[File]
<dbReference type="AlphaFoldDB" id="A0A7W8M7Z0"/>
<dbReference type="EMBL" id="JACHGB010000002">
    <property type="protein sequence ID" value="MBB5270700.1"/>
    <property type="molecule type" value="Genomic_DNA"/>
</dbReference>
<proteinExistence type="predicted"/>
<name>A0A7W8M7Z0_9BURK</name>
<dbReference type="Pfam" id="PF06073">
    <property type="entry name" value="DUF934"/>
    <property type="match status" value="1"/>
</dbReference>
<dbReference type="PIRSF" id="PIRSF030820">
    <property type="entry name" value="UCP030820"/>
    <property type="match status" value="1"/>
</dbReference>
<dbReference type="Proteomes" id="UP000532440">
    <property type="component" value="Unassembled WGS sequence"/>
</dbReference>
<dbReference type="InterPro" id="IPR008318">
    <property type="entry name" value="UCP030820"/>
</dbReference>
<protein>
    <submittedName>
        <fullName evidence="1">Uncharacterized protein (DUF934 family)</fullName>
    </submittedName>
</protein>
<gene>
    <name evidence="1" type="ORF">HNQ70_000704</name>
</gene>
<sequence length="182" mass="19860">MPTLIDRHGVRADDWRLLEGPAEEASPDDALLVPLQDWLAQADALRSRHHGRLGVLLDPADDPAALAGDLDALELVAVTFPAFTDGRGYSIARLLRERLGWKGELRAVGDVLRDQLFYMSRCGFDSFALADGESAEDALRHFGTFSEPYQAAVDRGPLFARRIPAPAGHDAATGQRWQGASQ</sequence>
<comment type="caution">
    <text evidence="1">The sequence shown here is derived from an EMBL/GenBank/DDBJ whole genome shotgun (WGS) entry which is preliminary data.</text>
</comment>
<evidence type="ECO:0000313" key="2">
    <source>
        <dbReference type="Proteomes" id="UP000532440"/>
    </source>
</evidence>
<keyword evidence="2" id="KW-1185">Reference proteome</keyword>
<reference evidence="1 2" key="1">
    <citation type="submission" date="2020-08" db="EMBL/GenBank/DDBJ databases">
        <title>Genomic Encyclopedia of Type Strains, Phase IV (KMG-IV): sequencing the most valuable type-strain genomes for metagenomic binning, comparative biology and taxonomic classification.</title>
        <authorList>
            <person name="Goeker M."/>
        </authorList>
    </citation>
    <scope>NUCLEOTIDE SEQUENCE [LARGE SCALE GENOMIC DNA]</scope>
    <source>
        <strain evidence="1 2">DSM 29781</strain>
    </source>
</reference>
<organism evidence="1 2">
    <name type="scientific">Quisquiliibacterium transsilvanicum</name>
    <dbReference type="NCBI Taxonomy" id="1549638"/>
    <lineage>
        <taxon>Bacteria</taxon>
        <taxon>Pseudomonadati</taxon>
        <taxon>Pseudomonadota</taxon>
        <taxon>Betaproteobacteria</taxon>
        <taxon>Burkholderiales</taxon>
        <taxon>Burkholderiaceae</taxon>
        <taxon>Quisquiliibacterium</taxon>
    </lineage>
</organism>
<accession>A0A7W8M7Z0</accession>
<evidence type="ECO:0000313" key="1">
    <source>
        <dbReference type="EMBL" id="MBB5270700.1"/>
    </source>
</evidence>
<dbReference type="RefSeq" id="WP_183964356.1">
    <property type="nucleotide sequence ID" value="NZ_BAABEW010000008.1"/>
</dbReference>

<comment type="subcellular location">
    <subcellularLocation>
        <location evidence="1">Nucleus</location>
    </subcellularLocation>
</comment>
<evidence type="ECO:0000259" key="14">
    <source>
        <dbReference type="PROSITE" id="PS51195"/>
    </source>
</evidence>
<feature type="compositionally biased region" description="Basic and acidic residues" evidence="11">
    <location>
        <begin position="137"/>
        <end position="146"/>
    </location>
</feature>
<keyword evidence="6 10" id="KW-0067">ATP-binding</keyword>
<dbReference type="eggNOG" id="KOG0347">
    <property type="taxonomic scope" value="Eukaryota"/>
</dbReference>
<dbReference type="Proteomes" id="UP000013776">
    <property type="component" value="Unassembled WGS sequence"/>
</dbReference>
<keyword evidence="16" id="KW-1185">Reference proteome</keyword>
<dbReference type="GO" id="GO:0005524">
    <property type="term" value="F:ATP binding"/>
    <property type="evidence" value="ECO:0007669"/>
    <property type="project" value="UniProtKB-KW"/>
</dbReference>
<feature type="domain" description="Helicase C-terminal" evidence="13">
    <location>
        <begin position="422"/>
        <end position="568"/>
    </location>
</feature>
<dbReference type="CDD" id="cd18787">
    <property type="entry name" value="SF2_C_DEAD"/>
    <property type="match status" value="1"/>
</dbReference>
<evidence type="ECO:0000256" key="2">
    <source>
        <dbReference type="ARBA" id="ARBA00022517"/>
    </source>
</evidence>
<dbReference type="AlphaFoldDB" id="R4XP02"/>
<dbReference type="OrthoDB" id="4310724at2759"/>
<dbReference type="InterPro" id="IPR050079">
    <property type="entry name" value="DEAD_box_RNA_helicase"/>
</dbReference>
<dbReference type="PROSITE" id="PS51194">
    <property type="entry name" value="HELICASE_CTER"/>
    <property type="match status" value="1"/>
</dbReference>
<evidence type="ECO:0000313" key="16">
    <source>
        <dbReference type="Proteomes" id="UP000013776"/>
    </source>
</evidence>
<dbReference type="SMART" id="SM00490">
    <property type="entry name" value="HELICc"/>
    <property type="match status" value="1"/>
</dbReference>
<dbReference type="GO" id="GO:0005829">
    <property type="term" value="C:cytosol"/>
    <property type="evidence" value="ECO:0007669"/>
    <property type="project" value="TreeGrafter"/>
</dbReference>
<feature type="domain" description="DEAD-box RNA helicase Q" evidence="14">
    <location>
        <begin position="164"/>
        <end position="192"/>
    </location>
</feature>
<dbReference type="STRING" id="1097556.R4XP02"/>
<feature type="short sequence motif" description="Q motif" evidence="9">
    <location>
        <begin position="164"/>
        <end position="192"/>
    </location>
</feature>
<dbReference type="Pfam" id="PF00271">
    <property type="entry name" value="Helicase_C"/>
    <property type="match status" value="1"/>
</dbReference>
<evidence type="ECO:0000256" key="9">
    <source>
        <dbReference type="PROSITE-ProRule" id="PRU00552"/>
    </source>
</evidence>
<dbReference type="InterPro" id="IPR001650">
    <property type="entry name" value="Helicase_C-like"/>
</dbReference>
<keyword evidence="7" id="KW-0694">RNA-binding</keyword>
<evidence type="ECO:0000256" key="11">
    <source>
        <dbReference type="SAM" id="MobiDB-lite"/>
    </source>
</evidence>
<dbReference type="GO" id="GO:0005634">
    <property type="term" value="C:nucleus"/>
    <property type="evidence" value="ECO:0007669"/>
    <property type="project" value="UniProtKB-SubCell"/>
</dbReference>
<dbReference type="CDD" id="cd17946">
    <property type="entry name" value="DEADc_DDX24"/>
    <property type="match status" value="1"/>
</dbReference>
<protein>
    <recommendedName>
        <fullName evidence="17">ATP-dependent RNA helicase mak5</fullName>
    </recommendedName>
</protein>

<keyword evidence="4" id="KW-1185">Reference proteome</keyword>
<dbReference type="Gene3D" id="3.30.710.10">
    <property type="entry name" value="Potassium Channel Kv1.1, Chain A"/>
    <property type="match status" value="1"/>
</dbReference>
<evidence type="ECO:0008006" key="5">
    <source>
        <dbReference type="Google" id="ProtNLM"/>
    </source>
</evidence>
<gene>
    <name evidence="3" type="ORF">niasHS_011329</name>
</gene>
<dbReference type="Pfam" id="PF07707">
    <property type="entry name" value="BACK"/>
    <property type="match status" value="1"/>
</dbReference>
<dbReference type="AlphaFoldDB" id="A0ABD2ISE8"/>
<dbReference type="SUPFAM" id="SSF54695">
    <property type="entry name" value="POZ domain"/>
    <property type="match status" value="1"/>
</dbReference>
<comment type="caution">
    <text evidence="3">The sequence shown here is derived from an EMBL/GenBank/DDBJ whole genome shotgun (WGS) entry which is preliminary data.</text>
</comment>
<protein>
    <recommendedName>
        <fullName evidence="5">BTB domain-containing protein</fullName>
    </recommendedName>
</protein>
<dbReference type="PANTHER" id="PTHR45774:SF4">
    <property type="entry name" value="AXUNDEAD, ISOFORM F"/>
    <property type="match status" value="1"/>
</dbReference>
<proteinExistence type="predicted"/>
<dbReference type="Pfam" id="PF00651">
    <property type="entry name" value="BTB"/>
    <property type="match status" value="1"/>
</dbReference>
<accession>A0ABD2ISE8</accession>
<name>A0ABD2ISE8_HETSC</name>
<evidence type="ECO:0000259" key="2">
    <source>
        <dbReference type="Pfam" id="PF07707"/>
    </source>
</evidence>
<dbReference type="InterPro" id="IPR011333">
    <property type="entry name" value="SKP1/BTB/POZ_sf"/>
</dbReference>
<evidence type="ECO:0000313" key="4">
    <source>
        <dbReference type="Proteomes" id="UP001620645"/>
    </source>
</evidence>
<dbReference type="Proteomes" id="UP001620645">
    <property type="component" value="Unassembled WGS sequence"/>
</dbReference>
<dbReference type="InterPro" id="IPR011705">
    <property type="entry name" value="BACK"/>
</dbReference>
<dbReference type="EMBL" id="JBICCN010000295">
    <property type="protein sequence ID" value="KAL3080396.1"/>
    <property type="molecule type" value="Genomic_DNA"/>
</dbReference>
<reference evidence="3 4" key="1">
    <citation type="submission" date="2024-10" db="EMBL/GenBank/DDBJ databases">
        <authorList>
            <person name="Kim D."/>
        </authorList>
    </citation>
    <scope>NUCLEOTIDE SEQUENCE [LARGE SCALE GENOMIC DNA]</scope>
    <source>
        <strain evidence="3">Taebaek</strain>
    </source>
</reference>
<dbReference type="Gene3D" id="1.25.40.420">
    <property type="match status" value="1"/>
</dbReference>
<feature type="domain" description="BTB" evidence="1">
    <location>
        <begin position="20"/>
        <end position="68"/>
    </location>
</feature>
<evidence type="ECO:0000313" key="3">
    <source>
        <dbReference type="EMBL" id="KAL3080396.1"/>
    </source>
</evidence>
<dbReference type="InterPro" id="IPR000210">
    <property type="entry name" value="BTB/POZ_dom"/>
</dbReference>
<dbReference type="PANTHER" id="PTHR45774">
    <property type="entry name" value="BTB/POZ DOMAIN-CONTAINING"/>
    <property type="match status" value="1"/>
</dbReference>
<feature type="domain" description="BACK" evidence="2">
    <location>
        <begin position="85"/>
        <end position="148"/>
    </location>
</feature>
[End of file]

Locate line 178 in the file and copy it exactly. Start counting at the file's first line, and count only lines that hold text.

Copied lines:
    <property type="entry name" value="DEADc_DDX24"/>